Somehow, political advertising is currently free to make wild and unsubstantiated claims.
This is because shockingly, unlike consumer advertising, campaign material in the UK isn’t regulated. There’s nowhere to complain to if you come across a dishonest political ad. And with no regulator or body responsible, nobody has the power to remove political advertising that is misleading. In the wake of the Cambridge Analytica crisis and Boris’ infamous NHS bus claims, it’s clear that reform is needed.
A new non-partisan group titled The Coalition For Reform In Political Advertising has been formed to tackle this growing problem. Ultimately, the coalition aims to call on parliament to implement a four-point plan to improve the transparency around political ads.
But for there to be change, we need the political parties to agree to it. And the only way that is going to happen is by showing them that the public demands it.
We needed to distill this complex topic into a clear articulation that could help rally a groundswell of support and provoke reaction.
Our ‘It’s time to separate the real from the make believe’ campaign juxtaposes the expected language of political campaigning, with the flighty, twee language often found in fairytales.
Using key political figures has helped us to generate publicity and ensure our message reaches as wide an audience as possible.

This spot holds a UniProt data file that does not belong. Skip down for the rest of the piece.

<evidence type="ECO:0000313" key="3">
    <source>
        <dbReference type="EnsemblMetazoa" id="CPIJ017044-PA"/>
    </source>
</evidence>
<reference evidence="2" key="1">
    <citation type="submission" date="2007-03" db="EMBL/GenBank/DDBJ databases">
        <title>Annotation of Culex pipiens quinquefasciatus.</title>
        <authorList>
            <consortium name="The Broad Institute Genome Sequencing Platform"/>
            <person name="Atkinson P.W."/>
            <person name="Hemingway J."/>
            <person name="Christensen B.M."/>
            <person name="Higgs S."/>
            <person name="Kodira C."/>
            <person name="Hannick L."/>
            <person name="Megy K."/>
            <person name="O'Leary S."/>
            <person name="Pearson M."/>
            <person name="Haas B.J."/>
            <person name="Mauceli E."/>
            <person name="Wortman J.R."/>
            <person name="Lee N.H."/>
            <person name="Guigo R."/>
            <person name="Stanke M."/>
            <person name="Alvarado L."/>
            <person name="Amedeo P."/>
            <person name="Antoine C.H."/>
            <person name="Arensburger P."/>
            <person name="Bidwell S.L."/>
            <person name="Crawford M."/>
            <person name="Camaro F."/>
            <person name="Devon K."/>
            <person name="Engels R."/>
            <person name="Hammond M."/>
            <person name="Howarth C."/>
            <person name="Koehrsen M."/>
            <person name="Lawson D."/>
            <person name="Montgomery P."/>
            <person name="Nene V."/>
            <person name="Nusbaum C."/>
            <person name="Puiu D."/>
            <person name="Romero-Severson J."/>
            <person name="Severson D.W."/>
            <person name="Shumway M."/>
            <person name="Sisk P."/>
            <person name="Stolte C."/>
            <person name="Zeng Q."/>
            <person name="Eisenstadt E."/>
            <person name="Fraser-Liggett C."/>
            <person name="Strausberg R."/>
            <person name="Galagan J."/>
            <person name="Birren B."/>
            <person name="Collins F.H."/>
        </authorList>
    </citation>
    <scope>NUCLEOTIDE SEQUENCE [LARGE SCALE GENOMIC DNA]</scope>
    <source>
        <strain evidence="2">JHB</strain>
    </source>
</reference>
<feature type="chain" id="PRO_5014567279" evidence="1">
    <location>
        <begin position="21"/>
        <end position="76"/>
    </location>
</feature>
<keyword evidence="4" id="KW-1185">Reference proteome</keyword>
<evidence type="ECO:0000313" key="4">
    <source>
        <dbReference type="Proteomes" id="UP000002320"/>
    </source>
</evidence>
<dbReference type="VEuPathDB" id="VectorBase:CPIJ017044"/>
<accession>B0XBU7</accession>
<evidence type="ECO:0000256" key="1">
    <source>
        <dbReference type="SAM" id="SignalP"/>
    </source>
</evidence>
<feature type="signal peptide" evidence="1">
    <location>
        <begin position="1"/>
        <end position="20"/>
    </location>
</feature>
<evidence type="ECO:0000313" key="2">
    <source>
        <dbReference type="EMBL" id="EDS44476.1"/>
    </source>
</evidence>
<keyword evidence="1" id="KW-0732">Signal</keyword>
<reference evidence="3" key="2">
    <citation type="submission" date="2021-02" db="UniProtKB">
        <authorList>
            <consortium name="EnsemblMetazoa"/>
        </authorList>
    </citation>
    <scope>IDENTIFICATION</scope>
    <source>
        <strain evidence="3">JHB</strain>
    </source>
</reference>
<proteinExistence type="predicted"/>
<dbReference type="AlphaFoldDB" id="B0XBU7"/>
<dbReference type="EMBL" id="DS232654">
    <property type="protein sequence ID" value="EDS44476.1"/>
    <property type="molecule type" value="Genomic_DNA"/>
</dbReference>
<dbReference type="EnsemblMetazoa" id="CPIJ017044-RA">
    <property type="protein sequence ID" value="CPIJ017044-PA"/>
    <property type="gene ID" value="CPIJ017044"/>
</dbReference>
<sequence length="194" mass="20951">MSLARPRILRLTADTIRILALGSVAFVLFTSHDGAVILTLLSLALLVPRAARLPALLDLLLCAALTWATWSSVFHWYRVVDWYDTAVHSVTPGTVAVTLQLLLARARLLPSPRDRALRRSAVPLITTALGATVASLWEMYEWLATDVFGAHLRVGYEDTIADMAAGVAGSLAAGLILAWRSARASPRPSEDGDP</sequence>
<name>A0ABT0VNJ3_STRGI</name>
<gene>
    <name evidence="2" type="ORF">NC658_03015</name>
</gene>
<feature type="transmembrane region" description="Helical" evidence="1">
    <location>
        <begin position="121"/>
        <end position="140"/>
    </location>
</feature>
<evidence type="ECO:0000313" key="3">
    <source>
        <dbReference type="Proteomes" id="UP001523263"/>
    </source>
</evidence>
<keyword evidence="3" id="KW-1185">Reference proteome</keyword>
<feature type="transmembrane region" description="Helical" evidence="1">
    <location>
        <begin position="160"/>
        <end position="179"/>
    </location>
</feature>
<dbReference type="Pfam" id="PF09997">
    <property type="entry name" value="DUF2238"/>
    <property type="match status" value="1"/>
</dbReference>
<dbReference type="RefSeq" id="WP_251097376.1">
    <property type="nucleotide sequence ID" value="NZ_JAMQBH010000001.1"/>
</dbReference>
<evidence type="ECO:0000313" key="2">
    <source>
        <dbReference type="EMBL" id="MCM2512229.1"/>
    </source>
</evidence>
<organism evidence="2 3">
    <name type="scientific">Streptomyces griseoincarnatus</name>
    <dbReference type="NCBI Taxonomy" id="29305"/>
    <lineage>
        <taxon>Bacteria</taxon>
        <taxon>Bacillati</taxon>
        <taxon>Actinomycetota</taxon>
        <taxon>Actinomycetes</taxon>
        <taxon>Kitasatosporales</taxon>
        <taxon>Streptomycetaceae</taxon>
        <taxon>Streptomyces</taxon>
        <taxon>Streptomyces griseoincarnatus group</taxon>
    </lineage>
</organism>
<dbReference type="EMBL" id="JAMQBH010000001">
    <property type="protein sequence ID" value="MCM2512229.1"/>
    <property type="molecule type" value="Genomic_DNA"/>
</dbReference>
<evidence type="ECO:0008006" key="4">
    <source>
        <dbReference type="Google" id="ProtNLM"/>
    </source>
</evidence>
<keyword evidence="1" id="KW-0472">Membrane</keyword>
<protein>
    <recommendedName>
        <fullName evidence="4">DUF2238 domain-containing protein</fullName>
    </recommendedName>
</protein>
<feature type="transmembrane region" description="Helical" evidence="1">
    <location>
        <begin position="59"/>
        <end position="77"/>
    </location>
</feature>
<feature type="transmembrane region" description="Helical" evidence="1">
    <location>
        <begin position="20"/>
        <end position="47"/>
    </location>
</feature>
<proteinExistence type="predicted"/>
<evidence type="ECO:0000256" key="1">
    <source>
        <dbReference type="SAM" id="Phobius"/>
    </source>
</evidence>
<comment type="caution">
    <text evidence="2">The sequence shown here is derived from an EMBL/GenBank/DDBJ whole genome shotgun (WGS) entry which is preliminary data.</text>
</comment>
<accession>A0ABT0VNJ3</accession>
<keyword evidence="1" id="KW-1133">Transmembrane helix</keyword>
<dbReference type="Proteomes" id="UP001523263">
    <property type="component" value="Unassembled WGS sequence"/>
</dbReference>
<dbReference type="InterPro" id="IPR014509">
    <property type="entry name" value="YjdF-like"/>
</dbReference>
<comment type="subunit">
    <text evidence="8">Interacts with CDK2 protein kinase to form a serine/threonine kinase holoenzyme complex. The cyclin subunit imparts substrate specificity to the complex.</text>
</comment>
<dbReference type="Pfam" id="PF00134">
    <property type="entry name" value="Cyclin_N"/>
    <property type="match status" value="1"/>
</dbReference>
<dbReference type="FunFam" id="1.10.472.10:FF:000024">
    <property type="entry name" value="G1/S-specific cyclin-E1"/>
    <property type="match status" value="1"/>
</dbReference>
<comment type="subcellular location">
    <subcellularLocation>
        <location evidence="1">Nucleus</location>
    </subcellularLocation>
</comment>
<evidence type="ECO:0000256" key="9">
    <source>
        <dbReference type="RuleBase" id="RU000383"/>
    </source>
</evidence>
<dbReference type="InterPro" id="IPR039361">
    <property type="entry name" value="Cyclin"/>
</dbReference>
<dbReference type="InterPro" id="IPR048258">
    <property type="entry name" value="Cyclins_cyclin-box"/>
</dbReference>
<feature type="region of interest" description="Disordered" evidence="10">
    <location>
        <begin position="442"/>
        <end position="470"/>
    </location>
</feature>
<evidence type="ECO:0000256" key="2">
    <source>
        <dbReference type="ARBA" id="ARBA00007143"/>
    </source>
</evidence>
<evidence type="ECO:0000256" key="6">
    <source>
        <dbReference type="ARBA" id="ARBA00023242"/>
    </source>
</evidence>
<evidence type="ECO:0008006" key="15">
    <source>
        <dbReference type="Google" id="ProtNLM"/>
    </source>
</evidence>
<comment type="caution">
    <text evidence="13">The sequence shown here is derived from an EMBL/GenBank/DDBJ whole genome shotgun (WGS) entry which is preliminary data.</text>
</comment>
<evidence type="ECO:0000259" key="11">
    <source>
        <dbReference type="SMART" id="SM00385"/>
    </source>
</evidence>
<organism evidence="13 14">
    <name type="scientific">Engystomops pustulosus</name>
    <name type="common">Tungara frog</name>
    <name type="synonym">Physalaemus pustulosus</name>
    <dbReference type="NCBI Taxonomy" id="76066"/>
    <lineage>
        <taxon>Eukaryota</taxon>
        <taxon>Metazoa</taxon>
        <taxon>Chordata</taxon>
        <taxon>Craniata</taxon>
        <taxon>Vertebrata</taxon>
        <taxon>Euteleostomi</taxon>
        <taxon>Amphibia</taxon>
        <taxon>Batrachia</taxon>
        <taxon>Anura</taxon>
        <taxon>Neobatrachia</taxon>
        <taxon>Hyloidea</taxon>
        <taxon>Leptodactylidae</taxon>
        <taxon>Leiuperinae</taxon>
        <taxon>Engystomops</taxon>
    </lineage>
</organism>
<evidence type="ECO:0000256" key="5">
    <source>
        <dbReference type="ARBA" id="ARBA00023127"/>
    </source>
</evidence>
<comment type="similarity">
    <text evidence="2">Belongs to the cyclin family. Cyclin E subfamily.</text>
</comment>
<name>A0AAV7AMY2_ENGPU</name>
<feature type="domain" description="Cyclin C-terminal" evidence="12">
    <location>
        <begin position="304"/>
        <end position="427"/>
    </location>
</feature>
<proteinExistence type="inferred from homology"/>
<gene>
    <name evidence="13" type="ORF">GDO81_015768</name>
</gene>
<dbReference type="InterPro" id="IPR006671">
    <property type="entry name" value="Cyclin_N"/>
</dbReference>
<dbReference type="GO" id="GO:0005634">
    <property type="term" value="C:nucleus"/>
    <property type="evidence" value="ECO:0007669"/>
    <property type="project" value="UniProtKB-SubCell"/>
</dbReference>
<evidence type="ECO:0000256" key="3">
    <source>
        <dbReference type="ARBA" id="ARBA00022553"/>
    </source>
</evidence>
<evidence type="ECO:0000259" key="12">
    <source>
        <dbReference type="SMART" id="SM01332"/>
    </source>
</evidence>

Digital out of home has been used as an impactful way to reach a wide audience at key locations. While a whole suite of social assets ensures we can continue to start conversations and reach those most likely to support our campaign.
The campaign has quickly garnered support from industry leaders including the ISBA director general Phil Smith, who’s said: "ISBA supports the Coalition for Reform in Political Advertising’s four-point plan and agrees there is urgency for there to be agreement in how political advertising should be more closely regulated ahead of any potential upcoming electoral processes,”
The petition has quickly reached its initial target, and continues to generate shock from those previously unaware of the scale of the issue.
Next step, pushing these regulations through Parliament...